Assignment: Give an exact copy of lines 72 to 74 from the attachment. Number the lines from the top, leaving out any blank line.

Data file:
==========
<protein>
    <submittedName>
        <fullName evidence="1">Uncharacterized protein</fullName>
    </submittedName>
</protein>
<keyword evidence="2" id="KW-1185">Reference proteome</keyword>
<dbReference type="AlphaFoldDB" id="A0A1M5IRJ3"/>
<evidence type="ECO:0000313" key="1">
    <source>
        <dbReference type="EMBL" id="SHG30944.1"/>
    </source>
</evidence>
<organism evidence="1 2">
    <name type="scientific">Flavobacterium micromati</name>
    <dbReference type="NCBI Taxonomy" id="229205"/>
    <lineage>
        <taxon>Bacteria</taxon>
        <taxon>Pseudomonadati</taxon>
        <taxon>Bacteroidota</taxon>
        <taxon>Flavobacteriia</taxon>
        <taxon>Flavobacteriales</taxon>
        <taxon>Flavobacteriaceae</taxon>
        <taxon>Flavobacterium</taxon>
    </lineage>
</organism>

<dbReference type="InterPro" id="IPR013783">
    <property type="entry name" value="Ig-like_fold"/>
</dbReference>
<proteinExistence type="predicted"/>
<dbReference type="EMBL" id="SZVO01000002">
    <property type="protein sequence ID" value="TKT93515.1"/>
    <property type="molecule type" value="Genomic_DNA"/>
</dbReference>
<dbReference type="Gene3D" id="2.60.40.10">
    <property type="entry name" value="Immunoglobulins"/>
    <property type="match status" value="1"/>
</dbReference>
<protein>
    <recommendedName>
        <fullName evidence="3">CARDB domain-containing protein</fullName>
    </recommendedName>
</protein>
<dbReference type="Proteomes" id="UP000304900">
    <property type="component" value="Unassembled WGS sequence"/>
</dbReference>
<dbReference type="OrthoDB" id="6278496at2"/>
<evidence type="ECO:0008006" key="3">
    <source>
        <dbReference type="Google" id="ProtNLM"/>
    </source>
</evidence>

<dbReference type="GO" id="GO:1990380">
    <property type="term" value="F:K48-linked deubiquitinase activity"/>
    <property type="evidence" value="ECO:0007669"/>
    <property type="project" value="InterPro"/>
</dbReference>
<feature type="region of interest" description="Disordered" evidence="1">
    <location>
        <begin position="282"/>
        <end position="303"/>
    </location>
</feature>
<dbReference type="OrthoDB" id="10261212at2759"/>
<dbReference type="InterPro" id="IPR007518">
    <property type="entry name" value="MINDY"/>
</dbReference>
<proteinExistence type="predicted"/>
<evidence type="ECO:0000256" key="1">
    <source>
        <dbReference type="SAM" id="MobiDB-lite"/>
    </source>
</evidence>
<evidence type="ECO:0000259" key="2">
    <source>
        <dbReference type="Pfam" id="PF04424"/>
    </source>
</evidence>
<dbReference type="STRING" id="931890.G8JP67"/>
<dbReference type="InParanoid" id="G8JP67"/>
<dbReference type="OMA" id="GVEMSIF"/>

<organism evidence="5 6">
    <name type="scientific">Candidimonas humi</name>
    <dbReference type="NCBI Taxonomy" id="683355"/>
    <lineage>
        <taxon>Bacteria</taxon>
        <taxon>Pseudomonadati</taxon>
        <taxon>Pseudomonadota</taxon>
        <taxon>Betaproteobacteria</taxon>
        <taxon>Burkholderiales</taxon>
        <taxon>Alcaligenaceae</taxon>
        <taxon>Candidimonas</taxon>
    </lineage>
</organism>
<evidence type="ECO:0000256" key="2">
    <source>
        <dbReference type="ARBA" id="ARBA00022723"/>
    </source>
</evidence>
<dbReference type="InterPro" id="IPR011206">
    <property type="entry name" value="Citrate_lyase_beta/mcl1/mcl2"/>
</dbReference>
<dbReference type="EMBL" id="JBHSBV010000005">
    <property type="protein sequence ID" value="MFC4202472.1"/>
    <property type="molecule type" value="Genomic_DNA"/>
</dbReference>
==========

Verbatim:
</evidence>
<evidence type="ECO:0000259" key="2">
    <source>